According to Randy Lippert, writing of the Canadian experience of sanctuary between 1983 and 2003, there were 36 instances of sanctuary in that period. In most instances, it was Christian churches (most frequently United, Roman Catholic and Anglican) that took individuals or groups of individuals into sanctuary during this period. Of the known outcomes, 70% were successful.
Although Canada’s long-term history in its handling of refugees has not always been exemplary (the Chinese Head Tax, the restriction on Jewish refugees from Europe in the 1930s being some examples), our post-WWII record as a haven has been one of the things that made us feel proud to be Canadian. In 1986 we were awarded the Nansen Medal for this. More recently, however, this reputation has suffered as government policies and practices, and to some extent public attitudes, became less supportive of refugee settlement. In June 2002 (after 9/11) the government passed the Immigration and Refugee Protection Act. It reduced the three-person decision-making panel to a single person. More seriously, while the legislation promised that an appeal procedure would be put in place, successive governments have failed to do this. Today, just one person makes the decision on a case, and there is no possibility of an appeal in which the reasons for the negative decision by the judge would be reviewed. The only option for the refugee claimant is to submit a Pre-Removal Risk Assessment (PRRA) application, or ask to stay here on ‘Humanitarian and Compassionate’ grounds. This must be done within 30 days of a negative decision. The success rate of the former is 2%, and is based solely on technicalities. The latter judicial review takes months, if not years, to decide, by which time many refugee claimants have been removed from the country. In effect, the provision of sanctuary—the sheltering of a person under a deportation order—has become the appeal -the last resort for people in danger of unjust deportation.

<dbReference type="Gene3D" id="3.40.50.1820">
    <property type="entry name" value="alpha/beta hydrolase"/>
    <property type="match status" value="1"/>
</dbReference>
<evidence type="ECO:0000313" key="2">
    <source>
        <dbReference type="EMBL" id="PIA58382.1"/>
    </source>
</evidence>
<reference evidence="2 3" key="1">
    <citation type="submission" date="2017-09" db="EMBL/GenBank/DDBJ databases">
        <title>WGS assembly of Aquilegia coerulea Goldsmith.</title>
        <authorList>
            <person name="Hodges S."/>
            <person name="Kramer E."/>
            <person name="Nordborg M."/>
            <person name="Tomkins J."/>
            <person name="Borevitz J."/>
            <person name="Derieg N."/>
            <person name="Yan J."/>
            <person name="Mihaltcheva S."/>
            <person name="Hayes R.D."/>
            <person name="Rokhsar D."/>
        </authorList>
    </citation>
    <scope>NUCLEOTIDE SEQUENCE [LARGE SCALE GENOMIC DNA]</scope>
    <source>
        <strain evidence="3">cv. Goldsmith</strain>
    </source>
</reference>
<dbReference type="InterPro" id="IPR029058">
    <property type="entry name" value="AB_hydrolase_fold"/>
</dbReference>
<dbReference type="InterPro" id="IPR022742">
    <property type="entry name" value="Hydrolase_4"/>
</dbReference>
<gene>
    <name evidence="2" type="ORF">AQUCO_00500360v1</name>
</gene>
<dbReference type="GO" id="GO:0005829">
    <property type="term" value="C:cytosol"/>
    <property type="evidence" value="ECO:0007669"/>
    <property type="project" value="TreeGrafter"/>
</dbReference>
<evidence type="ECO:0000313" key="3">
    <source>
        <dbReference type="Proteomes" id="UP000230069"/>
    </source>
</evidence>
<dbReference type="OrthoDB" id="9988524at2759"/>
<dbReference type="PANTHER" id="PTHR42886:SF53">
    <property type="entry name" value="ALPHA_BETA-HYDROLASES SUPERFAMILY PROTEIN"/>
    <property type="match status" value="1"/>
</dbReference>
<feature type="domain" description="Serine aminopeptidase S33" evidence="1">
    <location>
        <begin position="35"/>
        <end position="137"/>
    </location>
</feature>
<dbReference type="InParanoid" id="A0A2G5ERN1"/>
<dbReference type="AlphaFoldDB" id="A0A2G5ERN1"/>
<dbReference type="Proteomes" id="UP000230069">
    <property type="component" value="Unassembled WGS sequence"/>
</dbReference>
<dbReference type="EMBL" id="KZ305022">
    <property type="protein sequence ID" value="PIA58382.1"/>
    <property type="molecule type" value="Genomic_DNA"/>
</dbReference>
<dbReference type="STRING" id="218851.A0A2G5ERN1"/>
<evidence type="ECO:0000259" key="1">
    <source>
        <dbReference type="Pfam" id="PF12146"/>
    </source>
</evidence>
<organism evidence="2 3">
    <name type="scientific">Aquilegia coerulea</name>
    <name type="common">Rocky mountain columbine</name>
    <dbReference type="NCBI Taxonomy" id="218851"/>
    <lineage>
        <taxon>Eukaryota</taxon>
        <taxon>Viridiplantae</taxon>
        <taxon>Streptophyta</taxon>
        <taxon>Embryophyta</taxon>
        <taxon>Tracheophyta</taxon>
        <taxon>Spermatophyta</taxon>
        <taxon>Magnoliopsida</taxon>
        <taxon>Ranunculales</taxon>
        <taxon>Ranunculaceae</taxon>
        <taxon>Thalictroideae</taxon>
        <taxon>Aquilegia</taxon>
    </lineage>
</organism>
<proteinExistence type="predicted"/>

In 1993, the Unitarian Church of Calgary was the first Unitarian congregation in Canada to shelter a refugee. The Unitarian Universalist Church of North Hatley in Quebec provided shelter to a Columbian father and daughter in 2003. The First Unitarian Congregation of Ottawa has had two such experiences, opening its doors to Samsu Mia between 2003-4, and to Shree Kumar Rai in 2007. Both of these cases have been settled successfully.